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Old 07-16-2007
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I Bought A Boat-Now What?

Well friends, I have been posting for a little bit. I have skippered a couple of bareboat trips. Now my wife and I are the proud owners of a 1982 CAtalina 25 pop top. When at anchor, the hatch/coachroof lifts up via 4 small hydraulic lifts(similar to what is on a screen door).
It has a 1999 Honda 4 stroke with electric start. Roller furling. Sails are from 2001 and in great shape. The boat is in excellent shape. $8000.00

We purchased it at Sodus Bay NY. A little east of Rochester on Lake Ontario. Should I let the broker register it for me? I am taking a personal loan for the money. No lien. Do I need insurance? What other questions do I have for the broker or owner? I need to go through the canals to get it to Cayuga Lake(my home sailing area). The boat is in the water now.
I have to take the mast down. Is 125.00 a proper fee?
Can I do it myself? What about putting it back up? The wife says just pay, don't be so cheap LOL.
Also, I don't even know where I will put it? Dock or mooring ball. I do not have a dinghy. Any thoughts there? I have no trailer, but it comes with a steel cradle for storage. Do I store it at the lake, or bring it home for the winter?(in the driveway).
Sorry for the random questions ?
Any help would be greatly appreciated. Thanks! All of your help in the past has, in a small way, made this happen!!!!!!!!!!!!!!!
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Old 07-16-2007
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Did you get the boat surveyed and sea trial it before you bought it??? I hope so... but in any case, on to your questions.

Are you registering with the state... if so, find out from their website what the fees are, and if the broker isn't ripping you off, let him do the legwork and register it... it isn't that difficult to register a boat with the state as a general rule—much like registering a car.

Yes, I would get insurance for it...especially as it is your first boat, you'll have some "mistakes" more likely than not.

The Catalina 25 was originally designed as a trailerable IIRC. Taking the mast down should be something you should be able to yourself, either by using a ginpole or a-frame based mast raising rig. If you don't have one, making one is relatively easy and not too expensive to do. However, I would have them do it the first time and recommend you closely watch to see what they do. Ask them to explain why they're doing it if you can.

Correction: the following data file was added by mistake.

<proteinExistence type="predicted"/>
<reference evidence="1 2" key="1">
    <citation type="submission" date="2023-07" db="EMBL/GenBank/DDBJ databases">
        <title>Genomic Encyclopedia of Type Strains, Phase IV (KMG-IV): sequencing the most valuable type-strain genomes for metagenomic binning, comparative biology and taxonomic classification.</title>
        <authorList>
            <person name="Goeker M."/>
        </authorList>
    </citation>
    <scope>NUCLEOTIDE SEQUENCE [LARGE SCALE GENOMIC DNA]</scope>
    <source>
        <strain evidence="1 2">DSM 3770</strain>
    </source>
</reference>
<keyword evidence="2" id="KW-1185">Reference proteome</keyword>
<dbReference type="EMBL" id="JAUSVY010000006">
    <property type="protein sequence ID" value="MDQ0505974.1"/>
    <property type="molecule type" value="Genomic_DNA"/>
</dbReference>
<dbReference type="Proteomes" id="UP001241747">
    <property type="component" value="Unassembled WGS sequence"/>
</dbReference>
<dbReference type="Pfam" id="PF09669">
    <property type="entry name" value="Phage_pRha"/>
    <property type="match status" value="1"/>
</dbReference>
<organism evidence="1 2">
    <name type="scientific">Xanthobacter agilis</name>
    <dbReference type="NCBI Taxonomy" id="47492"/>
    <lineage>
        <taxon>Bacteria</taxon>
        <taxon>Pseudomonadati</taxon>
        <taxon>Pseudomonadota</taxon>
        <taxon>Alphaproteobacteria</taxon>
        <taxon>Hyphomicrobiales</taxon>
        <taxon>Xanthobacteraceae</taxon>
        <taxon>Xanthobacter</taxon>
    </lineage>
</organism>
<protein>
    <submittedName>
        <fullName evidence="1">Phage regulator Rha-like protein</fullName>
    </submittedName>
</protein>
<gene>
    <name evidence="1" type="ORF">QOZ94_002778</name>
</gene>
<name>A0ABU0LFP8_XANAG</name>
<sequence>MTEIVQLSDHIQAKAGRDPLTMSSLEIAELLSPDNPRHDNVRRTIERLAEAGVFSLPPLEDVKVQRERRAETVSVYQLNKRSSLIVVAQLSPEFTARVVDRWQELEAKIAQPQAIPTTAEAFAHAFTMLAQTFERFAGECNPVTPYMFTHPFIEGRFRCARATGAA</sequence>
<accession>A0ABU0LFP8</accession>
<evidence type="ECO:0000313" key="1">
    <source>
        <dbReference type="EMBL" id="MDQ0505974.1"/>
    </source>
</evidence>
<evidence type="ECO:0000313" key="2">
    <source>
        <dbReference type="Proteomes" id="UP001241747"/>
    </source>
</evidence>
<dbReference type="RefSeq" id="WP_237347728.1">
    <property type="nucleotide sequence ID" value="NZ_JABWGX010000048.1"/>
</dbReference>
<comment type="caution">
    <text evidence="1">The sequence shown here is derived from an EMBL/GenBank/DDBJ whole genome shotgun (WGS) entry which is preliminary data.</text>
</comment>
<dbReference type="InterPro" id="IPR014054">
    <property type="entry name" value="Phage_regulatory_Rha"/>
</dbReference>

As for where to put it. During the season, you'll find it most convenient to have it at a marina slip/dock. This makes getting off and on the boat the simplest. A mooring ball may be cheaper but you would need a dinghy unless the marina/yatch club you're keeping it has a courtesy launch or tender.

Winter storage... you would probably store it on the cradle at the marina. If you had a trailer it might make more sense to store it in your driveway... but without a trailer, once the boat is on the cradle—you would have to pay someone to haul the cradle to your home and back to the marina in the spring. That doesn't really make much sense.
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Old 07-16-2007
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No sea trial, no survey. I asked for a sea trial, and he told me no one ever gets a sea trial. Looking back, I can see my first 2 mistakes. I am going to call the local marina and look into a survey now. I have 72 hours to cancel the deal in needed.
would it be okay to add something to the contract?--subject to survey and sea trial----?
Sorry for noob questions.....
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I doubt it. It is very unlikely that you can retroactively add the conditions of a survey and seatrial...

But a survey at least is generally recommended, since a survey can often spot things like a delaminating deck, which is a fairly expensive repair and can make the boat unseaworthy. A good surveyor can also give you an idea of whether the boat is worth the asking price, or if the price should be adjusted based on the results of the survey. Many people think that a survey isn't worth doing on smaller boats, that only go for <$10,000...but if the survey discovers the deck is delaminating, it could save you from a very expensive repair job....

Finally, if you were to get a survey, using an independent surveyor, not recommended by the broker is probably a very good idea. You want the surveyor to have your interests as his primary concern—generally the surveyor that none of the brokers will recommend is the guy you want.

Most good surveyors are booked several weeks in advance, so YMMV.
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You know what the first rule of sailing is? ...Love. You can learn all the math in the 'verse, but you take
a boat to the sea you don't love, she'll shake you off just as sure as the turning of the worlds. Love keeps
her going when she oughta fall down, tells you she's hurting 'fore she keens. Makes her a home.

—Cpt. Mal Reynolds, Serenity (edited)

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Last edited by sailingdog; 07-16-2007 at 07:44 AM.